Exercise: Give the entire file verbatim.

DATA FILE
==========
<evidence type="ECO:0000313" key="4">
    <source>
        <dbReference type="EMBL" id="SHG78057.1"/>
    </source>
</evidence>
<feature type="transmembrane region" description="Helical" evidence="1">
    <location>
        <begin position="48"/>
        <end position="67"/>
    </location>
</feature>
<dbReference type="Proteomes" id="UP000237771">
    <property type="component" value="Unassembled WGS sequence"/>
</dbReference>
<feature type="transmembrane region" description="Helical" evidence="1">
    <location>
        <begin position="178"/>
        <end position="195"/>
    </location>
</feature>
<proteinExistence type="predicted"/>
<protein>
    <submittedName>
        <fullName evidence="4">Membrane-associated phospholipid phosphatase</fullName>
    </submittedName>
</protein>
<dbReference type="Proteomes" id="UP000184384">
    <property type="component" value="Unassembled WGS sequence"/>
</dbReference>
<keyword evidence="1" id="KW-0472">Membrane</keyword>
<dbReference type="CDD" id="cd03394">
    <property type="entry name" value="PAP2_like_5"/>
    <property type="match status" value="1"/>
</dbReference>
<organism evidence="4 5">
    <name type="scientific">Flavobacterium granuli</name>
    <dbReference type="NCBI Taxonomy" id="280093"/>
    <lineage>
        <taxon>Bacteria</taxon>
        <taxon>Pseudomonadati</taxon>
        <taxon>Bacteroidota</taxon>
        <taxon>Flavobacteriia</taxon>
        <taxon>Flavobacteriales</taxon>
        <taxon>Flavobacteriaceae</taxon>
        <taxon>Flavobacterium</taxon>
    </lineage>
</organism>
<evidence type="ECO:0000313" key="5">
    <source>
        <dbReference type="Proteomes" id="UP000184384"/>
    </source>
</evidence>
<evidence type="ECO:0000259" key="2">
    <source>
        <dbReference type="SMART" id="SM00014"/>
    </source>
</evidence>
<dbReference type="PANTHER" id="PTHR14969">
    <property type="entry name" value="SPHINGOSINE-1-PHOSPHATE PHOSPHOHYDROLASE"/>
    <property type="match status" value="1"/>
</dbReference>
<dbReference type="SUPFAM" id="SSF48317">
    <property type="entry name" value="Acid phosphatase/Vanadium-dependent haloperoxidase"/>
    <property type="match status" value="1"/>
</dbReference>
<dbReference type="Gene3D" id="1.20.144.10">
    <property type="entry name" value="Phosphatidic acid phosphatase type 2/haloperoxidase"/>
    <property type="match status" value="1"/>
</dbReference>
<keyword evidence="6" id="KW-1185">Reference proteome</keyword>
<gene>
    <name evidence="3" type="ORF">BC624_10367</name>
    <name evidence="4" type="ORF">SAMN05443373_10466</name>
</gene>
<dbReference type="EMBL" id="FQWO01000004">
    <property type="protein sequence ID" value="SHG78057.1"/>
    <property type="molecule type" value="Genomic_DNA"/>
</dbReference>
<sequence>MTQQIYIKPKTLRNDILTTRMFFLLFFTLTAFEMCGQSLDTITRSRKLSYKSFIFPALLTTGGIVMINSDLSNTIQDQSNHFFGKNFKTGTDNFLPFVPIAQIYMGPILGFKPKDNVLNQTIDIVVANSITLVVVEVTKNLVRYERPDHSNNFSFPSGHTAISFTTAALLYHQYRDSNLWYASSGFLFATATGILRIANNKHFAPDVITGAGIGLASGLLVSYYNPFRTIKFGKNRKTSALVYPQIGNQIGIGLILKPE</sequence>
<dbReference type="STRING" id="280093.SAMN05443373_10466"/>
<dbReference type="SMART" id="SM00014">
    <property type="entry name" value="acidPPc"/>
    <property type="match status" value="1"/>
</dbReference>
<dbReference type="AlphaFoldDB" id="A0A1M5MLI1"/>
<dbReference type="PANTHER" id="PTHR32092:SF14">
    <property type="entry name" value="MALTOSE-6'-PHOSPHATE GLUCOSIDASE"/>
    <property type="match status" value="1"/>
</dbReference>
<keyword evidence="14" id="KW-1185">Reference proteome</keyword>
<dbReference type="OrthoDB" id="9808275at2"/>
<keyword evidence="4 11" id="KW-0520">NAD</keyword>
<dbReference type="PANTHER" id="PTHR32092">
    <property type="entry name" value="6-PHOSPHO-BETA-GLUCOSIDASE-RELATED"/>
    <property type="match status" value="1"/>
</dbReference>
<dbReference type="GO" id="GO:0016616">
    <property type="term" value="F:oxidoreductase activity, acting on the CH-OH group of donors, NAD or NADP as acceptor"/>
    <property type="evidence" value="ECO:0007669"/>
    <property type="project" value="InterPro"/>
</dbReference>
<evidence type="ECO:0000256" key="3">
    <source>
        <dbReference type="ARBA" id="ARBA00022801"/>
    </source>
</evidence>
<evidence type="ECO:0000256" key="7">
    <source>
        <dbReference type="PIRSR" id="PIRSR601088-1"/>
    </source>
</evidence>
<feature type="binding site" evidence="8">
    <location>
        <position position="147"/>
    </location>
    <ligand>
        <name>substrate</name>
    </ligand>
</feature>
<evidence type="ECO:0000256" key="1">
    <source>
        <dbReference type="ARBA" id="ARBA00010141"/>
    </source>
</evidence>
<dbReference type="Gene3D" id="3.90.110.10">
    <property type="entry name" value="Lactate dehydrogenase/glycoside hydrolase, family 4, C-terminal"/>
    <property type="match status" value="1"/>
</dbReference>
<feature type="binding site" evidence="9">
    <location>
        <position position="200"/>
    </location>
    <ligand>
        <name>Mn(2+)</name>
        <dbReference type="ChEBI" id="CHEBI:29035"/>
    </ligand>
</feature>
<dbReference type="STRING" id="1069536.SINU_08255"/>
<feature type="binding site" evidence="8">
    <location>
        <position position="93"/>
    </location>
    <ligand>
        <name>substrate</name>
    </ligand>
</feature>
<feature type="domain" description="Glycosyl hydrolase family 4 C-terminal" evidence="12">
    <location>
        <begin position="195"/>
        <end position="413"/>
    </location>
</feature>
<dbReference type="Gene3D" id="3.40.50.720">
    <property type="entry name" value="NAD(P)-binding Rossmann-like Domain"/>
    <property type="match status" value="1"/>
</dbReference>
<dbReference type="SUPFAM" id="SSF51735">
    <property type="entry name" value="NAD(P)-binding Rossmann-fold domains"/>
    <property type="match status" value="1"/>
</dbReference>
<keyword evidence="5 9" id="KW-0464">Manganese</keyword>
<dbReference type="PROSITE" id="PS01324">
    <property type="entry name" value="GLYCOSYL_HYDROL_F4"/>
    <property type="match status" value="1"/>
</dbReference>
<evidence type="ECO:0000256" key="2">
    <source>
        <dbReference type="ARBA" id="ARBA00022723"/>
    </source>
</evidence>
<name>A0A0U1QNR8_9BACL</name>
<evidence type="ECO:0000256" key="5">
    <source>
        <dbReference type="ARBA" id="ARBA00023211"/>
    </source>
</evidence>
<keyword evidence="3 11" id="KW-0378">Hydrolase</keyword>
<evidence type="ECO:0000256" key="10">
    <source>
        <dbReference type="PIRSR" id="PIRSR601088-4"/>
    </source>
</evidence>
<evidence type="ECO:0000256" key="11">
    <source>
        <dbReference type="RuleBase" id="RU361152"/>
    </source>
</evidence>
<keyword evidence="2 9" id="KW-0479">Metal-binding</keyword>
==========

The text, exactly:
<evidence type="ECO:0000313" key="4">
    <source>
        <dbReference type="EMBL" id="SHG78057.1"/>
    </source>
</evidence>
<feature type="transmembrane region" description="Helical" evidence="1">
    <location>
        <begin position="48"/>
        <end position="67"/>
    </location>
</feature>
<dbReference type="Proteomes" id="UP000237771">
    <property type="component" value="Unassembled WGS sequence"/>
</dbReference>
<feature type="transmembrane region" description="Helical" evidence="1">
    <location>
        <begin position="178"/>
        <end position="195"/>
    </location>
</feature>
<proteinExistence type="predicted"/>
<protein>
    <submittedName>
        <fullName evidence="4">Membrane-associated phospholipid phosphatase</fullName>
    </submittedName>
</protein>
<dbReference type="Proteomes" id="UP000184384">
    <property type="component" value="Unassembled WGS sequence"/>
</dbReference>
<keyword evidence="1" id="KW-0472">Membrane</keyword>
<dbReference type="CDD" id="cd03394">
    <property type="entry name" value="PAP2_like_5"/>
    <property type="match status" value="1"/>
</dbReference>
<organism evidence="4 5">
    <name type="scientific">Flavobacterium granuli</name>
    <dbReference type="NCBI Taxonomy" id="280093"/>
    <lineage>
        <taxon>Bacteria</taxon>
        <taxon>Pseudomonadati</taxon>
        <taxon>Bacteroidota</taxon>
        <taxon>Flavobacteriia</taxon>
        <taxon>Flavobacteriales</taxon>
        <taxon>Flavobacteriaceae</taxon>
        <taxon>Flavobacterium</taxon>
    </lineage>
</organism>
<evidence type="ECO:0000313" key="5">
    <source>
        <dbReference type="Proteomes" id="UP000184384"/>
    </source>
</evidence>
<evidence type="ECO:0000259" key="2">
    <source>
        <dbReference type="SMART" id="SM00014"/>
    </source>
</evidence>
<dbReference type="PANTHER" id="PTHR14969">
    <property type="entry name" value="SPHINGOSINE-1-PHOSPHATE PHOSPHOHYDROLASE"/>
    <property type="match status" value="1"/>
</dbReference>
<dbReference type="SUPFAM" id="SSF48317">
    <property type="entry name" value="Acid phosphatase/Vanadium-dependent haloperoxidase"/>
    <property type="match status" value="1"/>
</dbReference>
<dbReference type="Gene3D" id="1.20.144.10">
    <property type="entry name" value="Phosphatidic acid phosphatase type 2/haloperoxidase"/>
    <property type="match status" value="1"/>
</dbReference>
<keyword evidence="6" id="KW-1185">Reference proteome</keyword>
<gene>
    <name evidence="3" type="ORF">BC624_10367</name>
    <name evidence="4" type="ORF">SAMN05443373_10466</name>
</gene>
<dbReference type="EMBL" id="FQWO01000004">
    <property type="protein sequence ID" value="SHG78057.1"/>
    <property type="molecule type" value="Genomic_DNA"/>
</dbReference>
<sequence>MTQQIYIKPKTLRNDILTTRMFFLLFFTLTAFEMCGQSLDTITRSRKLSYKSFIFPALLTTGGIVMINSDLSNTIQDQSNHFFGKNFKTGTDNFLPFVPIAQIYMGPILGFKPKDNVLNQTIDIVVANSITLVVVEVTKNLVRYERPDHSNNFSFPSGHTAISFTTAALLYHQYRDSNLWYASSGFLFATATGILRIANNKHFAPDVITGAGIGLASGLLVSYYNPFRTIKFGKNRKTSALVYPQIGNQIGIGLILKPE</sequence>
<dbReference type="STRING" id="280093.SAMN05443373_10466"/>
<dbReference type="SMART" id="SM00014">
    <property type="entry name" value="acidPPc"/>
    <property type="match status" value="1"/>
</dbReference>
<dbReference type="AlphaFoldDB" id="A0A1M5MLI1"/>
<dbReference type="PANTHER" id="PTHR32092:SF14">
    <property type="entry name" value="MALTOSE-6'-PHOSPHATE GLUCOSIDASE"/>
    <property type="match status" value="1"/>
</dbReference>
<keyword evidence="14" id="KW-1185">Reference proteome</keyword>
<dbReference type="OrthoDB" id="9808275at2"/>
<keyword evidence="4 11" id="KW-0520">NAD</keyword>
<dbReference type="PANTHER" id="PTHR32092">
    <property type="entry name" value="6-PHOSPHO-BETA-GLUCOSIDASE-RELATED"/>
    <property type="match status" value="1"/>
</dbReference>
<dbReference type="GO" id="GO:0016616">
    <property type="term" value="F:oxidoreductase activity, acting on the CH-OH group of donors, NAD or NADP as acceptor"/>
    <property type="evidence" value="ECO:0007669"/>
    <property type="project" value="InterPro"/>
</dbReference>
<evidence type="ECO:0000256" key="3">
    <source>
        <dbReference type="ARBA" id="ARBA00022801"/>
    </source>
</evidence>
<evidence type="ECO:0000256" key="7">
    <source>
        <dbReference type="PIRSR" id="PIRSR601088-1"/>
    </source>
</evidence>
<feature type="binding site" evidence="8">
    <location>
        <position position="147"/>
    </location>
    <ligand>
        <name>substrate</name>
    </ligand>
</feature>
<evidence type="ECO:0000256" key="1">
    <source>
        <dbReference type="ARBA" id="ARBA00010141"/>
    </source>
</evidence>
<dbReference type="Gene3D" id="3.90.110.10">
    <property type="entry name" value="Lactate dehydrogenase/glycoside hydrolase, family 4, C-terminal"/>
    <property type="match status" value="1"/>
</dbReference>
<feature type="binding site" evidence="9">
    <location>
        <position position="200"/>
    </location>
    <ligand>
        <name>Mn(2+)</name>
        <dbReference type="ChEBI" id="CHEBI:29035"/>
    </ligand>
</feature>
<dbReference type="STRING" id="1069536.SINU_08255"/>
<feature type="binding site" evidence="8">
    <location>
        <position position="93"/>
    </location>
    <ligand>
        <name>substrate</name>
    </ligand>
</feature>
<feature type="domain" description="Glycosyl hydrolase family 4 C-terminal" evidence="12">
    <location>
        <begin position="195"/>
        <end position="413"/>
    </location>
</feature>
<dbReference type="Gene3D" id="3.40.50.720">
    <property type="entry name" value="NAD(P)-binding Rossmann-like Domain"/>
    <property type="match status" value="1"/>
</dbReference>
<dbReference type="SUPFAM" id="SSF51735">
    <property type="entry name" value="NAD(P)-binding Rossmann-fold domains"/>
    <property type="match status" value="1"/>
</dbReference>
<keyword evidence="5 9" id="KW-0464">Manganese</keyword>
<dbReference type="PROSITE" id="PS01324">
    <property type="entry name" value="GLYCOSYL_HYDROL_F4"/>
    <property type="match status" value="1"/>
</dbReference>
<evidence type="ECO:0000256" key="2">
    <source>
        <dbReference type="ARBA" id="ARBA00022723"/>
    </source>
</evidence>
<name>A0A0U1QNR8_9BACL</name>
<evidence type="ECO:0000256" key="5">
    <source>
        <dbReference type="ARBA" id="ARBA00023211"/>
    </source>
</evidence>
<keyword evidence="3 11" id="KW-0378">Hydrolase</keyword>
<evidence type="ECO:0000256" key="10">
    <source>
        <dbReference type="PIRSR" id="PIRSR601088-4"/>
    </source>
</evidence>
<evidence type="ECO:0000256" key="11">
    <source>
        <dbReference type="RuleBase" id="RU361152"/>
    </source>
</evidence>
<keyword evidence="2 9" id="KW-0479">Metal-binding</keyword>